The image depicts the change in blood flow Flow Blood flows through the heart, arteries, capillaries, and veins in a closed, continuous circuit. Flow is the movement of volume per unit of time. Flow is affected by the pressure gradient and the resistance fluid encounters between 2 points. Vascular resistance is the opposition to flow, which is caused primarily by blood friction against vessel walls. Vascular Resistance, Flow, and Mean Arterial Pressure in the presence of an atrial septal defect ( ASD ASD Autism spectrum disorder (ASD) is a neurodevelopmental disorder marked by poor social skills, restricted interests/social interactions, and repetitive/stereotyped behaviors. The condition is termed a “spectrum” because of the wide variability in the severity of symptoms exhibited. Autism Spectrum Disorder). Note the decreased blood flow Flow Blood flows through the heart, arteries, capillaries, and veins in a closed, continuous circuit. Flow is the movement of volume per unit of time. Flow is affected by the pressure gradient and the resistance fluid encounters between 2 points. Vascular resistance is the opposition to flow, which is caused primarily by blood friction against vessel walls. Vascular Resistance, Flow, and Mean Arterial Pressure to the left ventricle (7) and the increased blood flow Flow Blood flows through the heart, arteries, capillaries, and veins in a closed, continuous circuit. Flow is the movement of volume per unit of time. Flow is affected by the pressure gradient and the resistance fluid encounters between 2 points. Vascular resistance is the opposition to flow, which is caused primarily by blood friction against vessel walls. Vascular Resistance, Flow, and Mean Arterial Pressure into the pulmonary circulation Pulmonary circulation The circulation of the blood through the lungs. Systemic and Special Circulations (11).

Image by Lecturio.

Clinical Presentation

Signs and symptoms

The signs and symptoms depend on the size of the defect and the severity of the shunt:

  • Small defects are usually asymptomatic.
  • Infants and children with smaller defects may be diagnosed incidentally:
  • Larger defects present in infancy or young children with:
    • Failure to thrive Failure to Thrive Failure to thrive (FTT), or faltering growth, describes suboptimal weight gain and growth in children. The majority of cases are due to inadequate caloric intake; however, genetic, infectious, and oncological etiologies are also common. Failure to Thrive
    • Recurrent lung infections Infections Invasion of the host organism by microorganisms or their toxins or by parasites that can cause pathological conditions or diseases. Chronic Granulomatous Disease
    • Symptoms of heart failure Heart Failure A heterogeneous condition in which the heart is unable to pump out sufficient blood to meet the metabolic need of the body. Heart failure can be caused by structural defects, functional abnormalities (ventricular dysfunction), or a sudden overload beyond its capacity. Chronic heart failure is more common than acute heart failure which results from sudden insult to cardiac function, such as myocardial infarction. Total Anomalous Pulmonary Venous Return (TAPVR):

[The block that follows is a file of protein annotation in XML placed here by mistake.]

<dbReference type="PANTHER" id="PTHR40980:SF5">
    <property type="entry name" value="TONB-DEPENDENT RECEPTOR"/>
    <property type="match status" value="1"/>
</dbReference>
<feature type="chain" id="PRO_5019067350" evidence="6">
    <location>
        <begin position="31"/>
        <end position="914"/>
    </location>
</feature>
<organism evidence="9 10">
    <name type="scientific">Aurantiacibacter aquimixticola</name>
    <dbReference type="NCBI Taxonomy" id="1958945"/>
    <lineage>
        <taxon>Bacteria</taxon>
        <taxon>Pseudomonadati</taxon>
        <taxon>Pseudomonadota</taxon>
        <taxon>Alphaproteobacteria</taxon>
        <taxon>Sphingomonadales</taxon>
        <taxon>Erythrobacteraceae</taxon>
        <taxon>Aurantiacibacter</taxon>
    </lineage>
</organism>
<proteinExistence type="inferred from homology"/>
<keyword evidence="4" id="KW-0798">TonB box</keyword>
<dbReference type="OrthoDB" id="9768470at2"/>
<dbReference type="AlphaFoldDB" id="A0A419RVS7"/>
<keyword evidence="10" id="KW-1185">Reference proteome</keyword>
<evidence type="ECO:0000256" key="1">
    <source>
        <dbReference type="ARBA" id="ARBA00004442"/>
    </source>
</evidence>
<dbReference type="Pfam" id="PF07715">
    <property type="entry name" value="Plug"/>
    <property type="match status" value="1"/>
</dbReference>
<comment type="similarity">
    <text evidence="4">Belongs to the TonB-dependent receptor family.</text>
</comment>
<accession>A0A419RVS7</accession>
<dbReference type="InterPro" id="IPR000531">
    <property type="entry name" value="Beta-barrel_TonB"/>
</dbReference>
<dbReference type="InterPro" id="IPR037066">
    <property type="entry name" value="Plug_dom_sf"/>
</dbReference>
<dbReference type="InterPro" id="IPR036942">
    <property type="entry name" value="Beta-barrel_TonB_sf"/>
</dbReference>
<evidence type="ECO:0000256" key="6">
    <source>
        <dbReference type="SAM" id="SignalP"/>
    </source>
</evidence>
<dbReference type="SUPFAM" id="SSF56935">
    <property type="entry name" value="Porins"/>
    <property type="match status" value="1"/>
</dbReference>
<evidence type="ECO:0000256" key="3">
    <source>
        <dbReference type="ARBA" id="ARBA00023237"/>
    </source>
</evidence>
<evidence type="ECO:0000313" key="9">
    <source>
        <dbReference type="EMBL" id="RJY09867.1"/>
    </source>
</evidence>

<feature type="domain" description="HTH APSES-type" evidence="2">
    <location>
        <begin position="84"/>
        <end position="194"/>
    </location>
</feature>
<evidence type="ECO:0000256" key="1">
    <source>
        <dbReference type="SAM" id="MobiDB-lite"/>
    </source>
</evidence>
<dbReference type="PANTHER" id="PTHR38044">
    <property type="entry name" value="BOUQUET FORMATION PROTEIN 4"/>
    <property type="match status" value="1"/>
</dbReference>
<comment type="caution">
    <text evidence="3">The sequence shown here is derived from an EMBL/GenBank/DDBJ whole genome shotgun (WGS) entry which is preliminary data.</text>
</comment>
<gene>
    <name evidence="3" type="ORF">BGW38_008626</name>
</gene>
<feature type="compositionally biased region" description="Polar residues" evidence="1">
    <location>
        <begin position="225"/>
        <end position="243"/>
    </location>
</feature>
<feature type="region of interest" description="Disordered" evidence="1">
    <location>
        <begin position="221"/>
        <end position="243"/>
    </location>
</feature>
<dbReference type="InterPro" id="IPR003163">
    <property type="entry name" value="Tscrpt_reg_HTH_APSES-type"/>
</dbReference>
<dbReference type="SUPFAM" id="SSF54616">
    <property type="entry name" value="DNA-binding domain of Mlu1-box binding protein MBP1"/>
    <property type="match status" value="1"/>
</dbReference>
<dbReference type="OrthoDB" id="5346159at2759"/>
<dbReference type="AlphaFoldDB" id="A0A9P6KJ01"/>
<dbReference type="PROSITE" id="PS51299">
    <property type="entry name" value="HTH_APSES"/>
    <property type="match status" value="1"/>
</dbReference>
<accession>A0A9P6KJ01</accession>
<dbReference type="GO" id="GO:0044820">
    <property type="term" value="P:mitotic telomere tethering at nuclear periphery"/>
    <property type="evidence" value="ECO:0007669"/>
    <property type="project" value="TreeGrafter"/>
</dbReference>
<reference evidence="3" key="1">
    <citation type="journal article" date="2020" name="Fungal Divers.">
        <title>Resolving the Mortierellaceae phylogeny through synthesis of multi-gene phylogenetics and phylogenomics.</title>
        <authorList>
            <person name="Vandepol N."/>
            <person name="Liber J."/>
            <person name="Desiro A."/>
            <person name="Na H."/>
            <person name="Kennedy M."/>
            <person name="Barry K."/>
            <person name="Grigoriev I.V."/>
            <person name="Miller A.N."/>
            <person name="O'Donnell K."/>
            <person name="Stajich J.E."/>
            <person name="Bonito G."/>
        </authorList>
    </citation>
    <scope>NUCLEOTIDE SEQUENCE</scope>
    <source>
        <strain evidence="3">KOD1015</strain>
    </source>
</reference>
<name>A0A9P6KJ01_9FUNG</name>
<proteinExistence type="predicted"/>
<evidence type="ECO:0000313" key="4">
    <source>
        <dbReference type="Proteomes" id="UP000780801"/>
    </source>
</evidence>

• Dyspnea Dyspnea Dyspnea is the subjective sensation of breathing discomfort. Dyspnea is a normal manifestation of heavy physical or psychological exertion, but also may be caused by underlying conditions (both pulmonary and extrapulmonary). Dyspnea during physical exertion
      • Tiring/ fatigue Fatigue The state of weariness following a period of exertion, mental or physical, characterized by a decreased capacity for work and reduced efficiency to respond to stimuli. Fibromyalgia when feeding (mostly in infants)
      • Difficulty breathing when lying down
      • Swelling Swelling Inflammation of the legs
    • Paradoxical embolism can occur with ASDs: An embolus can enter the systemic circulation Systemic circulation Circulation is the movement of blood throughout the body through one continuous circuit of blood vessels. Different organs have unique functions and, therefore, have different requirements, circulatory patterns, and regulatory mechanisms. Systemic and Special Circulations through the shunt, resulting in a stroke or acute limb ischemia Acute limb ischemia Acute limb ischemia (ALI) is a major vascular emergency because of the rapid decrease in limb perfusion that causes a potential threat to limb viability. The majority of cases are caused by arterial thrombosis due to plaque progression or embolism, but ALI can also be caused by blockage of the venous drainage. Acute Limb Ischemia.